Several of the smaller locations proved difficult to scan using a static scanner. Being a popular tourist city, Dubrovnik’s streets are usually teeming with visitors, and scanning with a TLS that needs to be set up on the street was not an option for some locations.
Mobile mappers are a great alternative to their static counterparts in not so easy to access locations. So, a Teledyne Optech Maverick mobile mapper system was strapped on top of a car and driven around the city to scan the desired locations.
Using the Maverick proved especially beneficial when scanning the famed walls of Dubrovnik that run approximated 6,360 feet around the city. While half of the walls are within the town, the other half are sea facing. The sea-facing walls presented a different challenge. With very little space between the wall and the sea, the TLS would have to be positioned close to the wall in dozens of scans.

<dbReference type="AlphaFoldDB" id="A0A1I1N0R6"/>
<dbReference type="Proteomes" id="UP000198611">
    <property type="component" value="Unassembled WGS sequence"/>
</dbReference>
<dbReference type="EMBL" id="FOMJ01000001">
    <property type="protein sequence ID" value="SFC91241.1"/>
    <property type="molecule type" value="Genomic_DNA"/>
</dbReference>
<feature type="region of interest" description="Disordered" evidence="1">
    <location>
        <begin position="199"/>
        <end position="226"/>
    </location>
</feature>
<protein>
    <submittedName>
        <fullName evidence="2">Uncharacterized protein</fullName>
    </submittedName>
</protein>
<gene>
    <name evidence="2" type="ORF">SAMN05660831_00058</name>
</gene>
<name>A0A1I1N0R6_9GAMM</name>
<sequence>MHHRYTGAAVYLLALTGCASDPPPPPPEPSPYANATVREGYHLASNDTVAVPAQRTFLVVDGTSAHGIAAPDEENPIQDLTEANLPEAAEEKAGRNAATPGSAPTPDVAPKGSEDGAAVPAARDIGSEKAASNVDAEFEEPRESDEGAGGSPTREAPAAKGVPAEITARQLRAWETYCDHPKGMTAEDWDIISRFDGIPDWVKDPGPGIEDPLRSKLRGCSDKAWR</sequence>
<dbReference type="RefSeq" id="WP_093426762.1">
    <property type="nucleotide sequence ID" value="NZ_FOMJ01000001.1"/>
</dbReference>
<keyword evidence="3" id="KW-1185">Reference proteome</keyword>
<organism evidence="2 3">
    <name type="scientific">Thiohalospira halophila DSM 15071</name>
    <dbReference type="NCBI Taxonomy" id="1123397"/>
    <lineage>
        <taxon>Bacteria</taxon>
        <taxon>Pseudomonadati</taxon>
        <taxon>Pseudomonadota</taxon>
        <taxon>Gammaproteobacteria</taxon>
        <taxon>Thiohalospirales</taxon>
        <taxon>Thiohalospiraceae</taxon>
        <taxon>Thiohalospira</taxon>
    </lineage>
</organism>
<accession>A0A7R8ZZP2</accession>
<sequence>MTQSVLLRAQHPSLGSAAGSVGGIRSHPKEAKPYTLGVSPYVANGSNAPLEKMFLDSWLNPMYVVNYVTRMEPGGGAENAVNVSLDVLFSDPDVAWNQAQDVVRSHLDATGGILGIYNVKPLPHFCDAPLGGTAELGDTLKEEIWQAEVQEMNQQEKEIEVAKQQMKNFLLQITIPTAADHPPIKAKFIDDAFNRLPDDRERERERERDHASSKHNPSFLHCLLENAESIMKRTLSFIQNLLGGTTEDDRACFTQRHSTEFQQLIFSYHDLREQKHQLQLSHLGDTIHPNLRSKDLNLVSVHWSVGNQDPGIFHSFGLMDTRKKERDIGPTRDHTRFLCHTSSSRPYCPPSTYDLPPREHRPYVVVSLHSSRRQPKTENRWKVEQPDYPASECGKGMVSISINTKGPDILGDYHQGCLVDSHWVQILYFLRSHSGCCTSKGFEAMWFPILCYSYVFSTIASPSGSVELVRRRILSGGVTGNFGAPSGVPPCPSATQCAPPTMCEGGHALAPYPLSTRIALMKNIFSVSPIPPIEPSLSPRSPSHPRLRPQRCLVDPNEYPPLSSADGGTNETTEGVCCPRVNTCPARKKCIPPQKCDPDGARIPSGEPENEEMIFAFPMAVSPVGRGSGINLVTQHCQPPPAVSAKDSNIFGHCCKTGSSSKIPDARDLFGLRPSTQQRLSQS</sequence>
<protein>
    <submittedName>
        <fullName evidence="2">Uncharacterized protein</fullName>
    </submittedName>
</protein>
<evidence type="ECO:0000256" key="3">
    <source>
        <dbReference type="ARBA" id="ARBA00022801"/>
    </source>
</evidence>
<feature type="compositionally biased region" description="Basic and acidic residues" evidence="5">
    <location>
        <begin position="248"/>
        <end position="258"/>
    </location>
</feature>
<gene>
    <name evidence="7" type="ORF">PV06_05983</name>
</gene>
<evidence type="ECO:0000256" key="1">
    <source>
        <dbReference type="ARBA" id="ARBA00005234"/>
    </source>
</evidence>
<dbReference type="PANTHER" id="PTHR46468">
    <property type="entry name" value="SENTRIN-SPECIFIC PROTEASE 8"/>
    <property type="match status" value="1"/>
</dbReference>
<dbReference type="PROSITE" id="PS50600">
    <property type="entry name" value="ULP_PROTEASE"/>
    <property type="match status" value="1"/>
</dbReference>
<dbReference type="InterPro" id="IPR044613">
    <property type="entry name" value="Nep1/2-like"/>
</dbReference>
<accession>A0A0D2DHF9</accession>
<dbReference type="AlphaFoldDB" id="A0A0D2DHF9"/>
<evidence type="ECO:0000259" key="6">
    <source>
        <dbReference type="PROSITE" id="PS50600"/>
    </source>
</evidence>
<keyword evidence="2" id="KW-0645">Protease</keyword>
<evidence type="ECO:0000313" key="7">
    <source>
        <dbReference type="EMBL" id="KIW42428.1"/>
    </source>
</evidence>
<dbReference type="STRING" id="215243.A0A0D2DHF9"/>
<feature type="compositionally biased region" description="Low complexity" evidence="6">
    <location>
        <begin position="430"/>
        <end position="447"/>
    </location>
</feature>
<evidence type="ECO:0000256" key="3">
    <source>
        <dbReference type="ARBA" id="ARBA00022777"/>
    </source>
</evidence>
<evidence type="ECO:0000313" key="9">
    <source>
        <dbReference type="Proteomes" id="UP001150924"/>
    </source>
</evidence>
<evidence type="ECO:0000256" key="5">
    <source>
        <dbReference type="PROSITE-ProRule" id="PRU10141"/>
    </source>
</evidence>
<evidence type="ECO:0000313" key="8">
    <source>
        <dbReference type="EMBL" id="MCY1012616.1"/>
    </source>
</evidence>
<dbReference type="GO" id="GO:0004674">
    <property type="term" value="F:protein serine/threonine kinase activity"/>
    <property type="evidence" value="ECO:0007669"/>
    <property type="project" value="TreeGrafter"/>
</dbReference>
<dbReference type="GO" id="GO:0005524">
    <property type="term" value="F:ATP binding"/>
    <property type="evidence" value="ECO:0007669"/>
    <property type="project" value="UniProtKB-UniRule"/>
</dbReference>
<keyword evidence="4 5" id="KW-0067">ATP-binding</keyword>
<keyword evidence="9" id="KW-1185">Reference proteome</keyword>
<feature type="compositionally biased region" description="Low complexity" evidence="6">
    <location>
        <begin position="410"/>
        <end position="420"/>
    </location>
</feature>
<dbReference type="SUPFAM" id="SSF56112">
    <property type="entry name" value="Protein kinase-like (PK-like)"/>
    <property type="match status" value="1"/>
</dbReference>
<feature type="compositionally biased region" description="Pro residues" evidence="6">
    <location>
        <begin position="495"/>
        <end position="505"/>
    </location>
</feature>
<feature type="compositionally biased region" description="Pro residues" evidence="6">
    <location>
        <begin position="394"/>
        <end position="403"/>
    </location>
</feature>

With the Maverick, one drive along the road was enough to scan the walls. With a mobile mapper the scans of the difficult-to-access roads along the coast and the busy thoroughfares were completed to the satisfaction of the film crew and the 3D models from the data fully met HBO’s expectations.
In the end, the iconic and imposing nature of King’s Landing was a collaborative effort involving several layers of real-life and technology that melded lidar, photogrammetry, and 3D spatial imagery. The ability to combine these approaches has risen in popularity over the years, showing that the use of geospatial technology in the world of VFX is well on its way toward changing the face of modern movie magic.